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Sprouted onions from the latest cull, on May 21st. While these can still be used, I find the flavor changes significantly once they have sprouted, so they normally are enjoyed by the sheep instead.

Back in late October 2019, I reported on the grow out of 7 different onions; 6 yellow storage onions (5 open pollinated and one hybrid as a control) and one red storage onion, in this post.

I kept the 10 largest onions from each variety (except the red), and put them into storage in my garage pantry, where the temperature never gets down to freezing, but is otherwise unregulated. In short, typical of most home storage. The room tends to be 10-20 degrees warmer than the outside temp in the winter, and cooler than outside but warmer than the house in the summer.

The red variety, Rossa Di Milano, was a disappointment from the get go. I had poor germination, only harvested a few, and many of those were doubles, which generally don’t store well. The six I kept were sprouting by March.

This is what the yellow storage onion counts looked like. These are unsprouted onions left from the 10 I started with, in March, April and May.

MarchAprilMay
New York Early10103
Clear Dawn993
Yellow of Parma 863
Cortland Yellow Storage10104
Dakota Tears Yellow Storage865
Newburg Yellow Storage10106

Cortland was the hybrid, bred for long storage ability. So that acted as the control. Clearly Dakota Tears and Newburg were the winners for storage, most lasting into May, with Newburg the clear winner. Remember, the info on Newburg was “originally selected from a European commercial hybrid storage onion, it was reselected under and for organic production. The tightly wrapped, copper- skinned, spherical bulbs are known for their excellent storage life, crisp texture, and medium hot rich flavor. Newburg has out-yielded hybrids when trialed under organic conditions, making it a great replacement for the classic hybrid, Copra.””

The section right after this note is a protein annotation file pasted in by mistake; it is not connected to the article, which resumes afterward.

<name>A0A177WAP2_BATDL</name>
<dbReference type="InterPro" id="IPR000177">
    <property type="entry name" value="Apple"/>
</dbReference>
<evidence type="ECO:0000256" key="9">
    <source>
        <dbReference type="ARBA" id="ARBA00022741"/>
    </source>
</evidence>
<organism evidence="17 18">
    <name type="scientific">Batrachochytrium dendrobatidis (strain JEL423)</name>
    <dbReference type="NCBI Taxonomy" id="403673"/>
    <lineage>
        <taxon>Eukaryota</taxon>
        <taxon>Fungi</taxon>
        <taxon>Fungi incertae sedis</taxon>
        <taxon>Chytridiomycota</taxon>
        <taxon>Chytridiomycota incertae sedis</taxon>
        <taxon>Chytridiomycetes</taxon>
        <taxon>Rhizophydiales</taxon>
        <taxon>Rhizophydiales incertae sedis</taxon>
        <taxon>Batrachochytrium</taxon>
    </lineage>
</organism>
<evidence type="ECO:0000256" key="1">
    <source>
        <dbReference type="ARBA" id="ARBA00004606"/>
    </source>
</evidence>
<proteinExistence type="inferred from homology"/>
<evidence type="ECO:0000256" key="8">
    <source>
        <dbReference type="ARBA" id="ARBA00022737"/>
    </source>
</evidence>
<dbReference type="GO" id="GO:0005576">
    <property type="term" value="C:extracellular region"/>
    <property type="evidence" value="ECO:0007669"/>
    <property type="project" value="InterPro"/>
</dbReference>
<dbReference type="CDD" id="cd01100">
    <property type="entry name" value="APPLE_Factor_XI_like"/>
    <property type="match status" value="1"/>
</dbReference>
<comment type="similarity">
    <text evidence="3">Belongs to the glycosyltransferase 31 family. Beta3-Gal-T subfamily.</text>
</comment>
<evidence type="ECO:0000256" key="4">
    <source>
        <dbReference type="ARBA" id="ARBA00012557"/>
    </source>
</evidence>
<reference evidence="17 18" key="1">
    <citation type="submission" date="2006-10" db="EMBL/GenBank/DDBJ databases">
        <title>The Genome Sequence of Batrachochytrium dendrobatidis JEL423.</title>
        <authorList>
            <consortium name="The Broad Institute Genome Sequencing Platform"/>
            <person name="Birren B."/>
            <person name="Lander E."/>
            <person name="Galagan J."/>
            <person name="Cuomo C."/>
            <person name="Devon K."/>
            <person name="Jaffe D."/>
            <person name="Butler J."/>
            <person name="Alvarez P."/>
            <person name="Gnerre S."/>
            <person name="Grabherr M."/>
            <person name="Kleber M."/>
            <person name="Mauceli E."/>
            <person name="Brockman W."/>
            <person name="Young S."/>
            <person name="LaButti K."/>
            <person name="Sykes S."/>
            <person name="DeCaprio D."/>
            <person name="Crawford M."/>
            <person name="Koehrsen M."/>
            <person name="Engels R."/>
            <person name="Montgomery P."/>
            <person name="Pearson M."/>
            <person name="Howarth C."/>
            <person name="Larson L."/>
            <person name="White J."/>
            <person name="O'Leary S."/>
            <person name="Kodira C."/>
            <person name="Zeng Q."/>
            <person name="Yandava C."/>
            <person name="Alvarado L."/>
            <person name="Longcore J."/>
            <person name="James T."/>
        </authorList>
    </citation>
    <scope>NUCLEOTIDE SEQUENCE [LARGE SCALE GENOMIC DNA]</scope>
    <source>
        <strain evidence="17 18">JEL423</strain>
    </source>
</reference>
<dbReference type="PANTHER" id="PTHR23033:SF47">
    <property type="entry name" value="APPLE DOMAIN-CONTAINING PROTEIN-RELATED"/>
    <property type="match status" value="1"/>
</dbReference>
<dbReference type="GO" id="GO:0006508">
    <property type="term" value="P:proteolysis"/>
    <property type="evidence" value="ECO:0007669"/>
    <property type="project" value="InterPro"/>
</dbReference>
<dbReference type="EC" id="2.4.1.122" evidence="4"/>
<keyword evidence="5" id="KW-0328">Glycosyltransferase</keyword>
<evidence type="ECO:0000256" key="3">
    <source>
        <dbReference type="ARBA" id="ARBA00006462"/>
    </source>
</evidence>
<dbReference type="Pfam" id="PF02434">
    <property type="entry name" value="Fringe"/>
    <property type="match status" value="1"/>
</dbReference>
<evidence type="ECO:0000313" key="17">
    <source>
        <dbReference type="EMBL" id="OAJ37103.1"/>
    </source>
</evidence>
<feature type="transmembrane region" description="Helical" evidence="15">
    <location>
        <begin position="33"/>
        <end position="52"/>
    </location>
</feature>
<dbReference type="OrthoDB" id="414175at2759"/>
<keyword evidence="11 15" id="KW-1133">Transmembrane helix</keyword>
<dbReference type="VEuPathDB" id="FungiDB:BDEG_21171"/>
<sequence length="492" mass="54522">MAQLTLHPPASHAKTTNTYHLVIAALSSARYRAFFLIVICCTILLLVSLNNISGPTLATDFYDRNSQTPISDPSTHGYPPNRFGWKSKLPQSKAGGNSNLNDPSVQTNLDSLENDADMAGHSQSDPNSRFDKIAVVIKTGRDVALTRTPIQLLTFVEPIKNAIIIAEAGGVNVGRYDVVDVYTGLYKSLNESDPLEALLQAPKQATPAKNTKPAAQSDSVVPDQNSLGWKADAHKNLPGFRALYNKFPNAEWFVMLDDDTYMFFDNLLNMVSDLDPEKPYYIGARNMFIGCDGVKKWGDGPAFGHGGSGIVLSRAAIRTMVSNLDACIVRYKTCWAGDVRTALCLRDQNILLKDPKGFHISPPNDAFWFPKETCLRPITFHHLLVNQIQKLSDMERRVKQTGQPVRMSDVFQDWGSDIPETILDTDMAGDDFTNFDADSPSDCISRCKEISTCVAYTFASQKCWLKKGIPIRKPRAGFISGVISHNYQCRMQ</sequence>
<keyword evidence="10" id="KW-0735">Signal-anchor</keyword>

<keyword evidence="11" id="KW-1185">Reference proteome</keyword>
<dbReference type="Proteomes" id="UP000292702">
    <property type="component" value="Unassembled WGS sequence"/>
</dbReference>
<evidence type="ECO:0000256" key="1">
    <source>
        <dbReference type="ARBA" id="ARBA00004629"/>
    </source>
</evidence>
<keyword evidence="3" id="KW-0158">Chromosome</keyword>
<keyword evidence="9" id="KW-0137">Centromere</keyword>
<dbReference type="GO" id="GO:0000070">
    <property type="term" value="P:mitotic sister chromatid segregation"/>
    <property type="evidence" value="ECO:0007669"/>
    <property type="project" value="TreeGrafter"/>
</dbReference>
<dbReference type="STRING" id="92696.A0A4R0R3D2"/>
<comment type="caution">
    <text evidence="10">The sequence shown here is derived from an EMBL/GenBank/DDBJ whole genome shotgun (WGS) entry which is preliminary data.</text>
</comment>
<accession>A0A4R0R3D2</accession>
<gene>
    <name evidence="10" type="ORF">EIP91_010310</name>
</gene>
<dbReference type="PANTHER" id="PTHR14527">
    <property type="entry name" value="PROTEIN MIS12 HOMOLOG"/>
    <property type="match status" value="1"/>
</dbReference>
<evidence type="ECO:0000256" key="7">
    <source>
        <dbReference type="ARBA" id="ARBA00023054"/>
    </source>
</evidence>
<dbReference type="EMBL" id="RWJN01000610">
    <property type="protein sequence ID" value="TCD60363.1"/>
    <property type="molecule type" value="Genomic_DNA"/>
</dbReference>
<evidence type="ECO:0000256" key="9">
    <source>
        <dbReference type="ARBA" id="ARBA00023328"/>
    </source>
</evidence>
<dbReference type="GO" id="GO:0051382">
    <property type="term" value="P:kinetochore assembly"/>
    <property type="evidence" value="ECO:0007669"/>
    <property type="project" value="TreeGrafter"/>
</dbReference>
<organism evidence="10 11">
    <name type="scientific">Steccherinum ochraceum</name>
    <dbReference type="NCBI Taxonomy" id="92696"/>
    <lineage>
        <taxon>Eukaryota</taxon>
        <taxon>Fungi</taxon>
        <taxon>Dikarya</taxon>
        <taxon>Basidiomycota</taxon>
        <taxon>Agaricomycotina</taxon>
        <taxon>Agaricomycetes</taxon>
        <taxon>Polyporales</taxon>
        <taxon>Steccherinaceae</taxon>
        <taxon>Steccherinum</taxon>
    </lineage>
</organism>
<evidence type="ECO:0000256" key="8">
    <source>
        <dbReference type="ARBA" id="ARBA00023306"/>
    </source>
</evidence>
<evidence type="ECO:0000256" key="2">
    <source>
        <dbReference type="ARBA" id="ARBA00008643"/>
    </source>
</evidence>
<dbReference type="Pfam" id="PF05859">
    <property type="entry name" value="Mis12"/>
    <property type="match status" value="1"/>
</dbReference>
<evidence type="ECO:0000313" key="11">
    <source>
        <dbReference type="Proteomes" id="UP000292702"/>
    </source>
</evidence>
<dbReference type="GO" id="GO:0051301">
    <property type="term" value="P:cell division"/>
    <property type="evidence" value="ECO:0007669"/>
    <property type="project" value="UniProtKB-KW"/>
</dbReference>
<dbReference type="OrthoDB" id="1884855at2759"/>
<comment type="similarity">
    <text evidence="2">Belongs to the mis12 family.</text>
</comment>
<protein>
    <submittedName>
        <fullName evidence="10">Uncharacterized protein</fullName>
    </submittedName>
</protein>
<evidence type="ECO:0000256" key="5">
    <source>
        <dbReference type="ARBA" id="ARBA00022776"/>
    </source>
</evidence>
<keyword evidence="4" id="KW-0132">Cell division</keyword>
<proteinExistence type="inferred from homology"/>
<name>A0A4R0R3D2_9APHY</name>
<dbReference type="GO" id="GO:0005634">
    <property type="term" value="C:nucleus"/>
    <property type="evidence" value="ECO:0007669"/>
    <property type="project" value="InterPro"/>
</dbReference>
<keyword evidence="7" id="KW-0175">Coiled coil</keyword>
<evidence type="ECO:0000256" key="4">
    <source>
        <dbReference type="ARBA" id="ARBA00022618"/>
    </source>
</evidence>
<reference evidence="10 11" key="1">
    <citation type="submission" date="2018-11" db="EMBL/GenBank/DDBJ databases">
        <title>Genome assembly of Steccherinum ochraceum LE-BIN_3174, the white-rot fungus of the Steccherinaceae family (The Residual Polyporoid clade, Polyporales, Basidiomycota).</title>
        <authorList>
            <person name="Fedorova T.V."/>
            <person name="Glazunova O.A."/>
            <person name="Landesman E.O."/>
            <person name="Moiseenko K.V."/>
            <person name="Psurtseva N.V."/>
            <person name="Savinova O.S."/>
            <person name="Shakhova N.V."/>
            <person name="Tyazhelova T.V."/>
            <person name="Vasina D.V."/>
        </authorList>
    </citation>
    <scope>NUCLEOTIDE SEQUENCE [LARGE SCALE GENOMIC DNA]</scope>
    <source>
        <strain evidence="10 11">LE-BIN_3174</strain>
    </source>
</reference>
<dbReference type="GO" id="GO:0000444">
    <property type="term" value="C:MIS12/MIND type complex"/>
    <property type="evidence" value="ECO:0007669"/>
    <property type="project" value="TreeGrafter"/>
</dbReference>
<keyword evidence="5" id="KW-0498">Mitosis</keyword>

In addition, Newburg had the highest brix (sugar) content and the best yields from my trials as well. So wow. Let’s hear it for Newburg. Given that it was harvested by September 1st, that is almost 9 months of storage. I’ll be letting the 6 I have left sprout and will grow them out for seed next year.

I found a few more open pollinated varieties to try out this year, including Southport White Globe and Southport Red Globe from Reimer seeds and a Sweet Spanish from Baker Creek (which is supposed to store well, so not a “summer sweet” onion like the Walla Walla’s, as far as I can tell. So the onion experiments continue.

© 2020 Miles Away Farm, where we’re miles away from being done experimenting with onions, and have some very cool bean varieties planted this year as well!

Onion harvest from way back in 2011.

Every year, I do my best to grow enough onions for our own use that I don’t have to buy onions at the store. This is kind of a silly point of pride, as store bought onions are inexpensive and even when conventionally grown have a low residual pesticide residue. But there’s just something about having a storage pantry full of onions I grew myself that makes me feel rich in a way that buying from the store can’t provide. So I try to store 100 storage onions in the fall. (Figuring a rough average of two a week for 52 weeks, when in reality some weeks are higher and some lower depending on what else is in season and whether or not its stew season).

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Jennifer Kleffner

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